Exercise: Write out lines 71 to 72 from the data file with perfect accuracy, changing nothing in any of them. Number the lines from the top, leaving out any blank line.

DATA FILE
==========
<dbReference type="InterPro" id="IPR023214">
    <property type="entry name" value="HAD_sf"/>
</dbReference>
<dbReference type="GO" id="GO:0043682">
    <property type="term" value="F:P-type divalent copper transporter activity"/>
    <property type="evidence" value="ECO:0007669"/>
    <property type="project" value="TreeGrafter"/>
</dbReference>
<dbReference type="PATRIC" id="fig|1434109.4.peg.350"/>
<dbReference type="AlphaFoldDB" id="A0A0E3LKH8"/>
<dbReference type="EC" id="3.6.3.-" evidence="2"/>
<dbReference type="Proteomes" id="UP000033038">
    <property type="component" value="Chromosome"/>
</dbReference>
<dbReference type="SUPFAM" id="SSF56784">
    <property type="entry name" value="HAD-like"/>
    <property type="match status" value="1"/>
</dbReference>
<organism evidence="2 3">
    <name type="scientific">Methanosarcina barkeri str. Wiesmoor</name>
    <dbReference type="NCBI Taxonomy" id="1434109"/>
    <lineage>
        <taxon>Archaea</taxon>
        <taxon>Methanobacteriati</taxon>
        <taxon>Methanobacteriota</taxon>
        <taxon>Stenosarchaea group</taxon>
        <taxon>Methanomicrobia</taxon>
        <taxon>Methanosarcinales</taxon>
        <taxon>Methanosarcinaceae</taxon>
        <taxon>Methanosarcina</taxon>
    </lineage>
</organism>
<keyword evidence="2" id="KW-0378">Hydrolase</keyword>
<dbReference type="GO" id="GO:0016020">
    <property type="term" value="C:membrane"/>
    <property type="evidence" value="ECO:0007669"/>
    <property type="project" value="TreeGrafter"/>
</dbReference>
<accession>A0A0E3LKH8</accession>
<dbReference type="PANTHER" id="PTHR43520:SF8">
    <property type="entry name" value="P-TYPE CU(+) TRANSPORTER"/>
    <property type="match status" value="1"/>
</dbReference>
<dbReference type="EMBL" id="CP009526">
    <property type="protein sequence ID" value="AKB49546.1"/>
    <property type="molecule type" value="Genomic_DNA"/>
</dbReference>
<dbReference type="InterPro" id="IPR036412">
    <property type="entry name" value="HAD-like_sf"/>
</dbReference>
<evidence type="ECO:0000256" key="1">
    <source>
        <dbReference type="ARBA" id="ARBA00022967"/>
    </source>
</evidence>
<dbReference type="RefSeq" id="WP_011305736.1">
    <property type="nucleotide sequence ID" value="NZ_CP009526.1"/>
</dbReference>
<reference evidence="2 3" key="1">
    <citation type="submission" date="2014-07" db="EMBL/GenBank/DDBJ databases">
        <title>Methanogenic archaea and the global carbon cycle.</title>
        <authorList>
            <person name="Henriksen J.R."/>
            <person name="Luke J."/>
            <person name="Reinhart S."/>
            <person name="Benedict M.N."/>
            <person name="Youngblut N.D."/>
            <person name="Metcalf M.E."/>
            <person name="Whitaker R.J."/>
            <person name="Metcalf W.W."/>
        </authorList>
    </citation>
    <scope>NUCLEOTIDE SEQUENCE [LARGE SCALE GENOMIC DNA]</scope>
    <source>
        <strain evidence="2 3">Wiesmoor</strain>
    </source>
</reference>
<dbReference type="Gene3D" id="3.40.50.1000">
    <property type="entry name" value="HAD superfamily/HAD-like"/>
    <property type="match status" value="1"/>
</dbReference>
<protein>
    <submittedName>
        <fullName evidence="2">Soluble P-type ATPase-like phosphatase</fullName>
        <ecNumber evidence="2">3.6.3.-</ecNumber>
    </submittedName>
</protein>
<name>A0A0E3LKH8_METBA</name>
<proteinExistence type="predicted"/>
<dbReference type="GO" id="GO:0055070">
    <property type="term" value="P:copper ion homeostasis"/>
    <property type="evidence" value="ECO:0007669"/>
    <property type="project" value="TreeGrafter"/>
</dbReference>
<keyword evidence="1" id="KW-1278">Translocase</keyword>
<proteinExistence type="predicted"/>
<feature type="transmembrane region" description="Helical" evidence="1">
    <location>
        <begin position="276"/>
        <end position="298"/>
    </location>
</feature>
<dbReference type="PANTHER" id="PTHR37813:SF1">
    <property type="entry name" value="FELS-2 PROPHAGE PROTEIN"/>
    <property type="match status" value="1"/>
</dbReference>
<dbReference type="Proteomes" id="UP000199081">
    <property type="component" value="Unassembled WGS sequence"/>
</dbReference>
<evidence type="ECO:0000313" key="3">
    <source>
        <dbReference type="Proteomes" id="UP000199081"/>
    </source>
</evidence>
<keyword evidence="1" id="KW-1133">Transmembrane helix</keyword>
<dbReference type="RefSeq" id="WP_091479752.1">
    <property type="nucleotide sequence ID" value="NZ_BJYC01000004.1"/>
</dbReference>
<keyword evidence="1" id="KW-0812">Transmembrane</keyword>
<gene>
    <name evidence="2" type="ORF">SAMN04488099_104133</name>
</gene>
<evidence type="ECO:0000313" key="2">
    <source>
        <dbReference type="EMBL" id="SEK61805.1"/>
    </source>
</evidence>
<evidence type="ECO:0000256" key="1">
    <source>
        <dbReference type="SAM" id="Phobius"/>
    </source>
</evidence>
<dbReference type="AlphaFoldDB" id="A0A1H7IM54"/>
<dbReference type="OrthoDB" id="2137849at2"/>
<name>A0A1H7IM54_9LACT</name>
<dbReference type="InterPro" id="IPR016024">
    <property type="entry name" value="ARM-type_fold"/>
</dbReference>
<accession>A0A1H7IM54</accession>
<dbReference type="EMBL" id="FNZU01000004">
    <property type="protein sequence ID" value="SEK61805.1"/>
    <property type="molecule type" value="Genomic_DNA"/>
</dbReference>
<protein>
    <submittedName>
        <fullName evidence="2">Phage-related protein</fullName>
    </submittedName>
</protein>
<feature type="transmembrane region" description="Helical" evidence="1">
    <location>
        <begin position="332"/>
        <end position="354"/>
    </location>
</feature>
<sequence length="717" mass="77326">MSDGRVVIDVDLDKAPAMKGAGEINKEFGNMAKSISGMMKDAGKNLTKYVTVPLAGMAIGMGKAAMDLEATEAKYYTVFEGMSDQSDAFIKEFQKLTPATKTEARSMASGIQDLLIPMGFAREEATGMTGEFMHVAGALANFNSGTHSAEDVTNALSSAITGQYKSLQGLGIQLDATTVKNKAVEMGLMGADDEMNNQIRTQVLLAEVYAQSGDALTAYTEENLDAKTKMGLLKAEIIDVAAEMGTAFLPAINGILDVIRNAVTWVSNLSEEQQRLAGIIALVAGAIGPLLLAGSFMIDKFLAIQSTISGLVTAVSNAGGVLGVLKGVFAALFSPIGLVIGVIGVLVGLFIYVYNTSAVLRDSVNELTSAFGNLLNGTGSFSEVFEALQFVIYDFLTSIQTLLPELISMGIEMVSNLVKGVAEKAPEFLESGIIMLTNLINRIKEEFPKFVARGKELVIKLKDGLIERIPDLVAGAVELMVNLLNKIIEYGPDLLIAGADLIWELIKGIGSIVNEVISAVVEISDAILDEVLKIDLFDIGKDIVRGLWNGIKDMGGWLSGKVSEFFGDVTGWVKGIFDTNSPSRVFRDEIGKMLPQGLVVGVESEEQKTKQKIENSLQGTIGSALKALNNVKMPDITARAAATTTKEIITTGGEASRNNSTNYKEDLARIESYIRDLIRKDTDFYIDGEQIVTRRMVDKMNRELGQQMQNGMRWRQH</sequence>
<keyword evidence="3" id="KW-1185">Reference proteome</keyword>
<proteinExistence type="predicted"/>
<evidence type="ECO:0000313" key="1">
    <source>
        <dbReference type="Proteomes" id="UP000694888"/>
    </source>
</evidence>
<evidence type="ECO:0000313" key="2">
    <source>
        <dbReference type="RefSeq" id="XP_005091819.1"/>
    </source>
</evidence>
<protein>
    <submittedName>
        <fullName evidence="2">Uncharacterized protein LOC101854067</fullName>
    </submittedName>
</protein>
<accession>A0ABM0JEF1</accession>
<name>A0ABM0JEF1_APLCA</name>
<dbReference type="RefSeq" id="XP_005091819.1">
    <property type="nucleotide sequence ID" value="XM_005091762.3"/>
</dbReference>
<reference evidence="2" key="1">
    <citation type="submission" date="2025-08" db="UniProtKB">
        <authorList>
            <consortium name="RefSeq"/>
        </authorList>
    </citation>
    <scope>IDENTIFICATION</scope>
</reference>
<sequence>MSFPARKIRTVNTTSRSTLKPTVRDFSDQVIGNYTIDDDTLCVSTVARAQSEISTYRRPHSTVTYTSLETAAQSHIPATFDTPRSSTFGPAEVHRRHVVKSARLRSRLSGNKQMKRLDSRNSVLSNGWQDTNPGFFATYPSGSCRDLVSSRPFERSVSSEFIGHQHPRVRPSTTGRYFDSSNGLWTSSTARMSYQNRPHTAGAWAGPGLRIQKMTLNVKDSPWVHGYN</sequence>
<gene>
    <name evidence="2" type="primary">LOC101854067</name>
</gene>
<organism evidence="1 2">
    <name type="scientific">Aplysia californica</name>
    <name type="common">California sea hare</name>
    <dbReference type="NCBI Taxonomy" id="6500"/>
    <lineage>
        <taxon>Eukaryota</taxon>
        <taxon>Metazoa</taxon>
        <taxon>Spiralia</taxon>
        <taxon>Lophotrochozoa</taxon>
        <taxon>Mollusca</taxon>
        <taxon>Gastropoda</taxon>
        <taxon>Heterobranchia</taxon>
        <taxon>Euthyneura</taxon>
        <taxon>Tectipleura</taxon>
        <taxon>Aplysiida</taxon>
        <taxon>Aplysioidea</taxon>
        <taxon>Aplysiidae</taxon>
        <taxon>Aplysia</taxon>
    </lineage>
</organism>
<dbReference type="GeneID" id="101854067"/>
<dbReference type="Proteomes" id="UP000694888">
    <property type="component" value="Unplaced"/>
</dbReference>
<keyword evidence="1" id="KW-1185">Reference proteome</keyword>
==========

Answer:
        </authorList>
    </citation>